Mudlark Flash No. 117 (2017)

Poems by Ken Haas

Ode to Converts

My father tried to tell me about the torchlights
in Odessa, the sword points in Seville,
and their modern adaptations. Even now
the cross lighter on the neck than the star.
Still, I colored you traitors,
in your silk top hats and Siberian minks,
come to pray with us just once a year,

come to share a penitence for small abominations,
come to beg with us for more time, in which
to lock the whimpering hound beneath the sink again,
run the cyclist off the road again,
kick the beggar’s dollar to the grate again,

come for forgiveness not whispered in a booth,
come for your name on a mother’s lips again,
come for a night, for a mate, for an out,
in case it ever gets that bad again,
in case it’s ever about blood again,
in case it ever happens in this land.

The splendid dead of you coming as well,
leaving at the gate your anxious laurels.
Paul your epistles, Theodora your crown,
Mendelssohn and Mahler your feted scores,
Reuter your news, Cori and Pasternak your Swedish prizes,
Cresques your Catalan maps, Ferrús your Catalan rhymes.
Disraeli your speeches and desert canal.

This faith is a sleepwalk among beds that are burning,
this fear is a habit that hunts down all strays. I say,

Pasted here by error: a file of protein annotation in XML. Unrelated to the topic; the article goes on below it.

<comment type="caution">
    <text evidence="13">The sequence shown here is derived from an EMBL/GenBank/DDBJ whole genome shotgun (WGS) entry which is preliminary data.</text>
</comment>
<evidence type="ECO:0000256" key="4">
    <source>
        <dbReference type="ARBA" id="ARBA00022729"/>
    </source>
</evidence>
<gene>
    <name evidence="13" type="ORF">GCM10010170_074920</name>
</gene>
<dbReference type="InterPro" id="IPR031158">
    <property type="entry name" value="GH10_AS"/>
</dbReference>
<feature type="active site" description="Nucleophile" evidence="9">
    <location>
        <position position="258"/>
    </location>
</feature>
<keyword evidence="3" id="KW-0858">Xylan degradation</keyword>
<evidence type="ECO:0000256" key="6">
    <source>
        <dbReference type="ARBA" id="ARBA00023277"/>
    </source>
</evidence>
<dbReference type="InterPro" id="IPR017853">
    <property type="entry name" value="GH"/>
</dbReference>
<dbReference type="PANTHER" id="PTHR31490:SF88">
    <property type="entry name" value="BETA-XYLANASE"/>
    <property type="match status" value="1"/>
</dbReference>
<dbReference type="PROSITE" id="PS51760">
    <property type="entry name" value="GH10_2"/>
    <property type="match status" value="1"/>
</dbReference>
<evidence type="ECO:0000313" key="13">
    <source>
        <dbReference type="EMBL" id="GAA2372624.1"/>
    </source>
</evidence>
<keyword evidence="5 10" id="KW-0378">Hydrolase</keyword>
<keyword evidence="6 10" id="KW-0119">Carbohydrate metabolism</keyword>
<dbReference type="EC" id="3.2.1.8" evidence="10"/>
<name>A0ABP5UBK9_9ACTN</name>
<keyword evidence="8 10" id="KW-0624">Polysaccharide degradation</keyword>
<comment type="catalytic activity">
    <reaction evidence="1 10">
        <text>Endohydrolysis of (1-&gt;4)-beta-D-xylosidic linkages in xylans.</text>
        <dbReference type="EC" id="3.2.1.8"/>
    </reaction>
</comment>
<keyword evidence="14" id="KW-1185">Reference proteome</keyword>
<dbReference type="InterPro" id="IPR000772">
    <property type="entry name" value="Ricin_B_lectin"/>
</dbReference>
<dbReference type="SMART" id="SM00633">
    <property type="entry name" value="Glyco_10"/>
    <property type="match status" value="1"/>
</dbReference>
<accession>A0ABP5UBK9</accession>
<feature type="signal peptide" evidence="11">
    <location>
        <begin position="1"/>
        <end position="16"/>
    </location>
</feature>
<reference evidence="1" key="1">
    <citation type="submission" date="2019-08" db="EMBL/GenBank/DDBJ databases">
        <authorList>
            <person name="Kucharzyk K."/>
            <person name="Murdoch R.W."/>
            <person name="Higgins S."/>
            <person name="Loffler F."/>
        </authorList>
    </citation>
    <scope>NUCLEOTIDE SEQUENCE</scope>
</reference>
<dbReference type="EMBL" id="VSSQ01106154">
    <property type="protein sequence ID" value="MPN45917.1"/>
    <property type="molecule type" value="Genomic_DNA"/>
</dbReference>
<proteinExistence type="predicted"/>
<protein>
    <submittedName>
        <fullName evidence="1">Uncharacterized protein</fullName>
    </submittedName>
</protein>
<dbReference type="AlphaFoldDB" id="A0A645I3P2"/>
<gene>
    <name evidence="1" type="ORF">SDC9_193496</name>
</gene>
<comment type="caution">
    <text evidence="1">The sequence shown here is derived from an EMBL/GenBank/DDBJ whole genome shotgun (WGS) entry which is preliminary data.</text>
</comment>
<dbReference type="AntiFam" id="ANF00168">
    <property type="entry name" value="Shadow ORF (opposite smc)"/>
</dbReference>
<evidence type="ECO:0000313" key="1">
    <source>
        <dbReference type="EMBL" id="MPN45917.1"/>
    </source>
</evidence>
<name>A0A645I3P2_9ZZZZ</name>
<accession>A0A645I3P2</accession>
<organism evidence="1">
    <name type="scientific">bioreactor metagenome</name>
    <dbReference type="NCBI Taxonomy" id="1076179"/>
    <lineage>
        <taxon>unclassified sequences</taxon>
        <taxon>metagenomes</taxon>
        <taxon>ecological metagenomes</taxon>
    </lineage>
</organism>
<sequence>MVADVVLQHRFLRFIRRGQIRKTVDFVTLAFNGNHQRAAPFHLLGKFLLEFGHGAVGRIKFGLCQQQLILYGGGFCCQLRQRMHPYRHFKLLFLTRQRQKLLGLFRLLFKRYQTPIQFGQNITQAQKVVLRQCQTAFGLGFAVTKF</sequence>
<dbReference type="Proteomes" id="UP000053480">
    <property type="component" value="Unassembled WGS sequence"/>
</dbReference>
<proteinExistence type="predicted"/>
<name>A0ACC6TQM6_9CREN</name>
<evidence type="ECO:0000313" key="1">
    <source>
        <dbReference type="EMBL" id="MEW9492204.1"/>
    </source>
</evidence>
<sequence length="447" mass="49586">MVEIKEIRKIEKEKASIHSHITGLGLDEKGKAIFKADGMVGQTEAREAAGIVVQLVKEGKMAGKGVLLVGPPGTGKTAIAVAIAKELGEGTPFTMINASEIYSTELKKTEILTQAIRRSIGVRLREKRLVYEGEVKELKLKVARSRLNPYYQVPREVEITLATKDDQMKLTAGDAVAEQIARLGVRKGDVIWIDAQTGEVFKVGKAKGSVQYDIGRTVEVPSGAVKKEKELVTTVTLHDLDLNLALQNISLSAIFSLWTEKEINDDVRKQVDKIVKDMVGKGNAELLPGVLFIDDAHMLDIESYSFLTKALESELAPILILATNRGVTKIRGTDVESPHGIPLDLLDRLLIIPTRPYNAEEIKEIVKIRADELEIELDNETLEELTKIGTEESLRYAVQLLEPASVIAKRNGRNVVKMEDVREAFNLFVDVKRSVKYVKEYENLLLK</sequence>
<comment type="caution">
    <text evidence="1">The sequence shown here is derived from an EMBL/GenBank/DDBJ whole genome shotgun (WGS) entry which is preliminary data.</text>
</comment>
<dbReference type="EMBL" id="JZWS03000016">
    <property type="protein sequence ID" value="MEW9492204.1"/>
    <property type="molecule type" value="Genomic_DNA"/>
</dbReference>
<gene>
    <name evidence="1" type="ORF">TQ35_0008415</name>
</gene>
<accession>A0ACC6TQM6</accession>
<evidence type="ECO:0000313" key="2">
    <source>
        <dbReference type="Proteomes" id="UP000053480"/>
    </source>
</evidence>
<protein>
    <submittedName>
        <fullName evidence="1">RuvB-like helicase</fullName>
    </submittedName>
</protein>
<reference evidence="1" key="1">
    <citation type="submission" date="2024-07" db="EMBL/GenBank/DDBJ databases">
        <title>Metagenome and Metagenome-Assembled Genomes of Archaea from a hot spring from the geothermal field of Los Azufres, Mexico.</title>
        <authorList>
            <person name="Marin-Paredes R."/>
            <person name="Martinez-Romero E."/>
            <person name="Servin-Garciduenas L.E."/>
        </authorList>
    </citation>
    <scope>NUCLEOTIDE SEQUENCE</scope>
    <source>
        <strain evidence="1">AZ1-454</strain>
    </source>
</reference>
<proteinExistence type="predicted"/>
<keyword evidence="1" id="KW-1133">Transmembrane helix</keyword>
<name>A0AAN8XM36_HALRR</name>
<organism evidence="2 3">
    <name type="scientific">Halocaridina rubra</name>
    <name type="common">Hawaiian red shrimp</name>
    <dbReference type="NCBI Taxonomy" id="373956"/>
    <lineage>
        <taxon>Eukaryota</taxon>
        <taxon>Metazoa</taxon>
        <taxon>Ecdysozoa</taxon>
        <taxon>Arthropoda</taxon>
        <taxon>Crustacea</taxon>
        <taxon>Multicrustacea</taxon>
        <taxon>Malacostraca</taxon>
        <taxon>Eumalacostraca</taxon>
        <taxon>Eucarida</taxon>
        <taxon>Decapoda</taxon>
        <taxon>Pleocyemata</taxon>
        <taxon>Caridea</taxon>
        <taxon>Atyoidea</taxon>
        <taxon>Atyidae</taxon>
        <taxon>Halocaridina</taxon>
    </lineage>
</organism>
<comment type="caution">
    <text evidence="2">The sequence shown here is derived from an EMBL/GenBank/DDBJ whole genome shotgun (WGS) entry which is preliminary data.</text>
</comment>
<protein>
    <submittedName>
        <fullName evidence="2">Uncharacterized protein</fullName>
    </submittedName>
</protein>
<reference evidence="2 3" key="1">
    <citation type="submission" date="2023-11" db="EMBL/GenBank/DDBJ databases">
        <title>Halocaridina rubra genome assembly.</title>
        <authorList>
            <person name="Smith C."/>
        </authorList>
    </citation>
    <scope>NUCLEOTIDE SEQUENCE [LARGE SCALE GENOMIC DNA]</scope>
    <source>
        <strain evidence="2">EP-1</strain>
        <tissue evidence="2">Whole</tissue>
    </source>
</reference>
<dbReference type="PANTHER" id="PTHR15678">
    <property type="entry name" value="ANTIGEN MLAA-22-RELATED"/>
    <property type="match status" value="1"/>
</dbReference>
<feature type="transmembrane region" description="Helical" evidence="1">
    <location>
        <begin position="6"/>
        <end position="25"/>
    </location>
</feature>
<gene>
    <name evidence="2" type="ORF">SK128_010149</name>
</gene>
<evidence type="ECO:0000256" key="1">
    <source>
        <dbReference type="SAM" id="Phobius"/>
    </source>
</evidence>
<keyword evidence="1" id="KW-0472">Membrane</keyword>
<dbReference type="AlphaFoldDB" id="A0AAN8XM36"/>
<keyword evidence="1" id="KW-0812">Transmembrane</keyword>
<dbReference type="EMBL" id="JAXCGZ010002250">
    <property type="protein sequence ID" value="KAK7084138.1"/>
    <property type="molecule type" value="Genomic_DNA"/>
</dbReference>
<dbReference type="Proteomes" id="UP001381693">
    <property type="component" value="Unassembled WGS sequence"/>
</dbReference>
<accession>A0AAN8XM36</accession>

Come all you hedgers and straddlers,
this is the port that can always be sailed to,
I can’t do this without you, see you next year.

The Alternate Merge

is what separates us from the beasts
          cracks the Jersey hackie
as we grind like chipped gear teeth
          toward the steel cervix
of the George Washington Bridge.

          He waves in a puce-haired coed
with labret, who crosses herself
          after flipping him off,
then noses out a flouncing Lincoln
          with smoke greasing every seam,
lets “Life’s a bitch and so am I” slip past
          on the bumper of a Teaneck housewife,
cuts no slack for the Civic
          whose dashboard saint’s
getting its ears boxed by pink foam dice.

          All interleaved with his own jagged rant:
He’s still pissed about the way Big Pussy died,
          caught his wife last May
snorting coke off some stockbroker’s belly,
          his youngest has migraines,
a broken nose and a gun, he likes
          this one’s breasts and that one’s hat,
says don’t the sun’s billion H-bombs
          make a heaven here on earth.

But that’s it.
          Not one more let in.
Last justice doled as the toll gets paid.
          Then we’re all in a line
above Henry Hudson’s river,
          the Mohawk and Hoosic still in its blood,
the saw-toothed spires still at its side,
          the old oyster island,
where throngs fed the dream to gagging,
          still on the tip of its tongue.

Ken Haas lives in San Francisco where he is a partner in a healthcare venture capital firm and has created, and continues to sponsor, a weekly poetry writing program at UCSF Children’s Hospital which employs facilitators from California Poets in the Schools. His poems have been published widely in the magazines and anthologized in The Place that Inhabits Us (Sixteen Rivers Press, 2010) and the Marin Poetry Center Anthology (2012 and 2013). He has been an active participant in the Squaw Valley Community of Writers. You can find out more about him at

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